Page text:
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Open Season: LinuxWorld wrap-up edition

Black Duck expands its knowledge base; Penguin Computing gets serious with AMD chips; Open Country gives developers more systems management tools; Trolltech does Linux mobile.

Black Duck Software expands protexIP KnowledgeBase

Black Duck Software Inc., a Waltham, Mass.-based IP compliance vendor, has added the signatures of more than 10,000 commercial products from a host of 1,000 vendors to its signature KnowledgeBase product.

Black Duck execs said the addition of signatures is part of a service that allows users to identify and track the reuse of commercial software components, thereby ensuring compliance with their licensing and royalty obligations.

Penguin Computing making Linux servers with next-gen AMD Opteron processors

Starting immediately, Penguin Computing Inc. will now use up to two of Advanced Micro Devices Inc.'s Opteron processors in its Altus 1600 and 2600 servers.

Available now, Penguin's 1U Altus 1600 and 2U Altus 2600 servers feature SATA, SCSI and SAS storage options, expansion slots for PCI Express serial input/output technology for high-performance cluster fabrics and enterprise-class storage adapters and optional PCI-X slots for legacy expansion cards.

Open Country launches OCM 3.1 systems management suite

Open Country, a Belmont, Calif.-based systems management software company, released OCM 3.1, the newest version of its OCM Linux systems management suite at LinuxWorld last week. OCM is Open Country's flagship product. It allows administrators to provision, manage, monitor and maintain Linux-based servers, desktops, blades and appliances.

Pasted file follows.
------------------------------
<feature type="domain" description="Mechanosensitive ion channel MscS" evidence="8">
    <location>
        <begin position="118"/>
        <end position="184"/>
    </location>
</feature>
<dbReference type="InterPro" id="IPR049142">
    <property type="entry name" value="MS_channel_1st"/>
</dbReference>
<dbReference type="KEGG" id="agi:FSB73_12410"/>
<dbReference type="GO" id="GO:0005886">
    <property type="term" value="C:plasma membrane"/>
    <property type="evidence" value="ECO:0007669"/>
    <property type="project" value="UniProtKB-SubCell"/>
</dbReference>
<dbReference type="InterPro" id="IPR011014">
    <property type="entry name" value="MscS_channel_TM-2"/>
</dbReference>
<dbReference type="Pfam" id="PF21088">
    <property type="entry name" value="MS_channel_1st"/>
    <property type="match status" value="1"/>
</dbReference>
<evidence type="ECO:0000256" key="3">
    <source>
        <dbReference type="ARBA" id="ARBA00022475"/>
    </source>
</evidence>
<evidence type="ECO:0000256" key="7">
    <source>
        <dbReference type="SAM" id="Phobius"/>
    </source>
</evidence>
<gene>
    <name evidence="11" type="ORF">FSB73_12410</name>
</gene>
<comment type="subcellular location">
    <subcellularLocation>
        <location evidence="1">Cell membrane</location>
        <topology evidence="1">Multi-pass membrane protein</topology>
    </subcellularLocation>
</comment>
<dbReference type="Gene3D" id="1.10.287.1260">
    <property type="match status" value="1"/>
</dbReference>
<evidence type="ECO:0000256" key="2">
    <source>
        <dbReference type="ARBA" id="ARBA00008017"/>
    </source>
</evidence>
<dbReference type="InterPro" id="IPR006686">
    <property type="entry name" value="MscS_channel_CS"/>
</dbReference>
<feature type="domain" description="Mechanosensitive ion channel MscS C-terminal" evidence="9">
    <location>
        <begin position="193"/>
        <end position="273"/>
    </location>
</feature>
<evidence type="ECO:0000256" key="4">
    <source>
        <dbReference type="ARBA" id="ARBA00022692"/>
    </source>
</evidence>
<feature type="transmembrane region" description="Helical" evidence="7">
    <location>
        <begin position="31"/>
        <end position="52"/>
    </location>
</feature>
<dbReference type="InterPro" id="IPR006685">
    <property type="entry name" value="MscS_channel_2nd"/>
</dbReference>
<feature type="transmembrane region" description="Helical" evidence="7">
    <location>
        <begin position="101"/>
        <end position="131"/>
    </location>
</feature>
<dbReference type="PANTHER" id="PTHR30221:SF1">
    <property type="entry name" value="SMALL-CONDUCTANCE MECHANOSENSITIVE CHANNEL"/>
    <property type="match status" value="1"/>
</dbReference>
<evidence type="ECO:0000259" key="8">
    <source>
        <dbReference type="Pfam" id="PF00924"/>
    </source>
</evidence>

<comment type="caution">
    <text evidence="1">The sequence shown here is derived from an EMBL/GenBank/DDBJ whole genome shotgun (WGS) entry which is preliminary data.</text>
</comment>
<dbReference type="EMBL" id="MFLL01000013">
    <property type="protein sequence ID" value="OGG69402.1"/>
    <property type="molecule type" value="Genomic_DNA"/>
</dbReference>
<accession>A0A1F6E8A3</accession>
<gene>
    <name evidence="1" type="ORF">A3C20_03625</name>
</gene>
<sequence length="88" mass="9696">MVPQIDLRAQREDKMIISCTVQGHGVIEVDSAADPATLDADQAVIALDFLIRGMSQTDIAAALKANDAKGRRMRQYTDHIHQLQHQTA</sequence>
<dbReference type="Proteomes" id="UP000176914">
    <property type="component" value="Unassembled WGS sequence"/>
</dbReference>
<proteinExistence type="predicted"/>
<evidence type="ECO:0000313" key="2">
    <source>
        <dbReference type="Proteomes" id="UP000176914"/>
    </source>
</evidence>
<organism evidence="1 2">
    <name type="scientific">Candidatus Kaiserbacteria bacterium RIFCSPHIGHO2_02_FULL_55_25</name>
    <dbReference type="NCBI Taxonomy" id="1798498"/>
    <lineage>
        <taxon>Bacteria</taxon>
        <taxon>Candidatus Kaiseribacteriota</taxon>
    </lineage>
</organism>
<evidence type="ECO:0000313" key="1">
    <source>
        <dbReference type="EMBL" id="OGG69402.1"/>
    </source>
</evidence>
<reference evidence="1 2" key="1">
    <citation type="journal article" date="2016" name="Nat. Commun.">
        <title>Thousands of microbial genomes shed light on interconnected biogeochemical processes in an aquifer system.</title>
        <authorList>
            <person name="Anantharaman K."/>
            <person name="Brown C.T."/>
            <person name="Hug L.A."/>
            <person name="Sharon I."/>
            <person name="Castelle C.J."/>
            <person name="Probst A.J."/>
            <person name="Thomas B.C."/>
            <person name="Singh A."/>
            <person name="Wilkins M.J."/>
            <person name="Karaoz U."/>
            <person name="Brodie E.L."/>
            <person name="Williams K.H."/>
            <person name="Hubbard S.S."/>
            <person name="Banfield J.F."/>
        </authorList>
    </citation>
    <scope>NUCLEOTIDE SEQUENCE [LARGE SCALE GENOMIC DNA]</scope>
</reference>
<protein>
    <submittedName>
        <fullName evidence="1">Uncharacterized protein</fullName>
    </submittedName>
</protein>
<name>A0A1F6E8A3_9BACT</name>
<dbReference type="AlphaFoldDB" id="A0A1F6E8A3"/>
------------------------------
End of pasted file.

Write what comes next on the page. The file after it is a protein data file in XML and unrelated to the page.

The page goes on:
The languages OCM 3.1 supports are English, French, German, Japanese, Korean, Mandarin, Portuguese and Spanish. Additional features include a search capability that allows systems to be searched based on installed software; and you can customize another feature, an extensive reporting capability with 12 standard report templates, to meet compliance requirements.

Trolltech discloses plans for the first Linux mobile development device

Trolltech unwrapped what it described as the first open source Linux mobile device for application developers. The Qtopia Greenphone has been designed for commercial and open source developers, in-house software developers and handset manufacturers so they can create, modify and test Linux-based mobile phone applications on a working GSM/GPRS device.

Greenphone will be offered as part of a software development kit and includes Trolltech's Qtopia Phone Edition, an application platform and user interface for Linux-based mobile phones. The device is not intended as a commercial mobile phone.

Open Season is a weekly feature that highlights open source news briefs, brought to you from the staff.

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